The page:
The Cambridge Guide to Australian English Usage, 2nd ed.

Pam peters | 2007 | isbn 978 0 52170 242 3 (PBK)

So, you’re writing in Australia for local readers, and you strike a few language questions as you progress. Is that word spelt manoeuvre or maneuver? What is it that’s wrong with He could of saved some time? And is your historical story fictional or fictitious?

If you’re serious about your writing, these are important questions. You don’t want to confuse your readers, appear unprofessional or embarrass yourself. But who can advise you, with reliable authority?

(Hint: not Dr Google. Or Wikipedia. There you’ll get answers from anyone and everyone that are usually not focused on the Australian version of English.)

You need a usage guide, and one particular to Australian English, since you’re writing for an Australian readership.

A usage guide is like a style guide, only … different. A style guide covers matters of writing style, while a usage guide covers, would you believe, questions of language usage. (See my previous article to learn about style guides.)

So let me tell you about The Cambridge Guide to Australian English Usage (2nd edition, 2007) by Professor Pam Peters.

This weighty book (906 pages, and now available for Kindle) is one of my go-to resources for writing and editing. It lists and explains over three thousand queries and quirks of contemporary Australian English.

The entries are in alphabetical order and include prefixes, suffixes, grammar terms, Indigenous terms and alternative spellings. The text is accessible, the explanations clear, and the cross-referencing between entries is logical.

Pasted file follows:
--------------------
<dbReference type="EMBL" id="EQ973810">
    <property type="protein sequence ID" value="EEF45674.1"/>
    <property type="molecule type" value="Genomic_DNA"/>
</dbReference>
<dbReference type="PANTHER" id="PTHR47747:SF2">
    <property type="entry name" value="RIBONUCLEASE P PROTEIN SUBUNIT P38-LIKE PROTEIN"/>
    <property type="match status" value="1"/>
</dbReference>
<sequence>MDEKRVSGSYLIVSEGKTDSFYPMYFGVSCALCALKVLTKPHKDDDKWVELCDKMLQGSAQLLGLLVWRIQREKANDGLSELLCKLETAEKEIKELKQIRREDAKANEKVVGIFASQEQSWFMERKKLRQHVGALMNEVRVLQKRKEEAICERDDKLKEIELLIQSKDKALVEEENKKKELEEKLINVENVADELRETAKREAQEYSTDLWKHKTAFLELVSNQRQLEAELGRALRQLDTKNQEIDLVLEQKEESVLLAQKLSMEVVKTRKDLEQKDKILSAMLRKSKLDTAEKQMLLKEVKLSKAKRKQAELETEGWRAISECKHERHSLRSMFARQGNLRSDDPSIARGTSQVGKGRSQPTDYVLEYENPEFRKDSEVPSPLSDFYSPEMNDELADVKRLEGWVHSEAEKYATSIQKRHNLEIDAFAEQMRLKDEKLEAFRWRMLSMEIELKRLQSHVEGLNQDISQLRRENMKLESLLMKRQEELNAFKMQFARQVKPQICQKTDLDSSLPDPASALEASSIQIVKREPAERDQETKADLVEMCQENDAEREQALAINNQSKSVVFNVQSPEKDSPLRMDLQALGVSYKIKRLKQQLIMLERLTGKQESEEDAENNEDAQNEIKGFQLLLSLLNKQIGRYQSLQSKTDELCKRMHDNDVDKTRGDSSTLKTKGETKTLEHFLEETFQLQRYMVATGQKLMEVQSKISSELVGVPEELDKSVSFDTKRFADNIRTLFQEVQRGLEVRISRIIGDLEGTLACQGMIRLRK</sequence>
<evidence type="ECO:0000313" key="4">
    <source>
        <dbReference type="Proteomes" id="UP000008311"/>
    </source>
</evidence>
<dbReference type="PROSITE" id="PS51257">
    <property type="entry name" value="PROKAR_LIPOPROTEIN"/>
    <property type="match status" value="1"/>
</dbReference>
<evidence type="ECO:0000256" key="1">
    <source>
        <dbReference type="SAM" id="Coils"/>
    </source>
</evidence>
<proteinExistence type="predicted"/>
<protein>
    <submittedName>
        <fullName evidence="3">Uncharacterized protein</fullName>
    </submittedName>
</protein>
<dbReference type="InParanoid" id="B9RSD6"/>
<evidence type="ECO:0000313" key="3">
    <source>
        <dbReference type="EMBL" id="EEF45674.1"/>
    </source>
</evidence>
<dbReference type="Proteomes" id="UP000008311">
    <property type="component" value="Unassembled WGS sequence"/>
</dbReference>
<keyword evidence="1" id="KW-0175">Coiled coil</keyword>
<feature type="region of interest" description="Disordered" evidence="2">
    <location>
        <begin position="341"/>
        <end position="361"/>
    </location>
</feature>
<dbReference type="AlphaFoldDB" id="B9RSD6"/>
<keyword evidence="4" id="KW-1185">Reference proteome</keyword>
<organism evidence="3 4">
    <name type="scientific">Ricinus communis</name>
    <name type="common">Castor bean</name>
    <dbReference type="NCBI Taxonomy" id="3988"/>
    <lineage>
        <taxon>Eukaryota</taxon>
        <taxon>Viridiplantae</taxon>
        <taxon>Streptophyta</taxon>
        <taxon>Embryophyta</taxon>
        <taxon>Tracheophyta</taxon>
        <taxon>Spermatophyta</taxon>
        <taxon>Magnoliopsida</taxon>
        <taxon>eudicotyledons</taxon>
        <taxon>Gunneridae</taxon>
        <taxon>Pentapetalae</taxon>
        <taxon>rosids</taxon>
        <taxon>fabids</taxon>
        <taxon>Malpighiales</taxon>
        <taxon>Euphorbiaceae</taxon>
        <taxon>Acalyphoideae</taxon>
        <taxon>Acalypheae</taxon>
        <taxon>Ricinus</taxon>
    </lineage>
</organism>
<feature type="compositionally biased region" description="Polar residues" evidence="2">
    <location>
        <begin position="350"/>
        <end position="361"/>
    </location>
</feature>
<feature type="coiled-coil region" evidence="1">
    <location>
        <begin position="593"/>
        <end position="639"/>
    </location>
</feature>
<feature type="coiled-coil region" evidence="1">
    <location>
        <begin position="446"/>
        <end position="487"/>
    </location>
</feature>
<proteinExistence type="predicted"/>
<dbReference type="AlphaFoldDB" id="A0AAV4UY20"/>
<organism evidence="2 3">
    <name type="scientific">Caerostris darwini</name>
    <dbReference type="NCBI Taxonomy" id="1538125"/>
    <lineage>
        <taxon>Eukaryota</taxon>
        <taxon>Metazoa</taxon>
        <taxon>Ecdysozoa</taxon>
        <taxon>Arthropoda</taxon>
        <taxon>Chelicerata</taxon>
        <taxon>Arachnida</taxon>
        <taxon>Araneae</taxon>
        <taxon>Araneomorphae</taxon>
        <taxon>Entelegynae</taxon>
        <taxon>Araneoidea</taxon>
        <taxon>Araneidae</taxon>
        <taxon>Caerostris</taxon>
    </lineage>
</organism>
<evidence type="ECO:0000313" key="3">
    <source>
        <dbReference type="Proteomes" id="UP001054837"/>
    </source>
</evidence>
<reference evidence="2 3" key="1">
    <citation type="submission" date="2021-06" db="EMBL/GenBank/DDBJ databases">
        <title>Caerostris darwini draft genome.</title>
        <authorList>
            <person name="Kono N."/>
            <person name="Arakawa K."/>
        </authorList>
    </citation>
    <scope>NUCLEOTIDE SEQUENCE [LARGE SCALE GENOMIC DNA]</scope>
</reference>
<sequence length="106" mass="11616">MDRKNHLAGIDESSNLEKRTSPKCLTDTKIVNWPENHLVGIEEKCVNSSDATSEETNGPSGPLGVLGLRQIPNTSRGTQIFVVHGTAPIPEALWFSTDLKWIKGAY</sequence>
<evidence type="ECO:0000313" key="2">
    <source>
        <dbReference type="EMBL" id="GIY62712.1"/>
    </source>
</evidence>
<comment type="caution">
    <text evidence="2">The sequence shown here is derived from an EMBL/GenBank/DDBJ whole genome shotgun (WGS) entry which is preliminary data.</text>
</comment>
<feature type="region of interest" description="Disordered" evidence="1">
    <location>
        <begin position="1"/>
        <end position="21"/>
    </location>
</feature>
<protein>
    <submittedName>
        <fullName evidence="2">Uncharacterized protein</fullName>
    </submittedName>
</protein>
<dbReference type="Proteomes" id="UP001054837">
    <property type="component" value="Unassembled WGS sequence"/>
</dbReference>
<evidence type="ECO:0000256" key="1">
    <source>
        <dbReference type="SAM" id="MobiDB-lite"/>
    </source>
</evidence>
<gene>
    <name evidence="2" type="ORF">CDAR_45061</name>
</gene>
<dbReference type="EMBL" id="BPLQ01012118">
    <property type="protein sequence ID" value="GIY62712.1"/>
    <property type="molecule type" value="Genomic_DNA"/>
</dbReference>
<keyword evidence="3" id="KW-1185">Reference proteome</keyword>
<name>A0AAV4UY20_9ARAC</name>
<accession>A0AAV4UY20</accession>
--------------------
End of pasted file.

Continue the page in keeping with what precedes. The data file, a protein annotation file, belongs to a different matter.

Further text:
For example, let’s say you’re wondering whether to use leveled or levelled. You turn to page 471, where you’ll see:

leveled or levelled The choice between these is discussed at -l/-ll-.

This is because there are lots of words that cause you to wonder the same thing, so why repeat the explanation under every entry? Off you go to the -l/-ll- entry and find out what to do with pretty much any example of that particular letter-doubling puzzle.

Even though the book was published in 2007, it seems that not much has changed. I’ve rarely had a usage question it didn’t answer.

And the Cambridge Guide to Australian English Usage should be good: it’s written by an expert. Pam Peters is Emeritus Professor of Linguistics at Macquarie University with a long list of academic and general publications to her name, including several usage guides and editions of The Macquarie Dictionary.

Professor Peters initiated and led Macquarie University’s postgraduate program in editing until her retirement in the late 2000s and was on the editorial team for the recently launched Australian Manual of Style.

For quality writing, you want a little library of quality resources. The Cambridge Guide to Australian English Usage is one to include. (And for other resource ideas, see ‘Writing and editing resources‘.)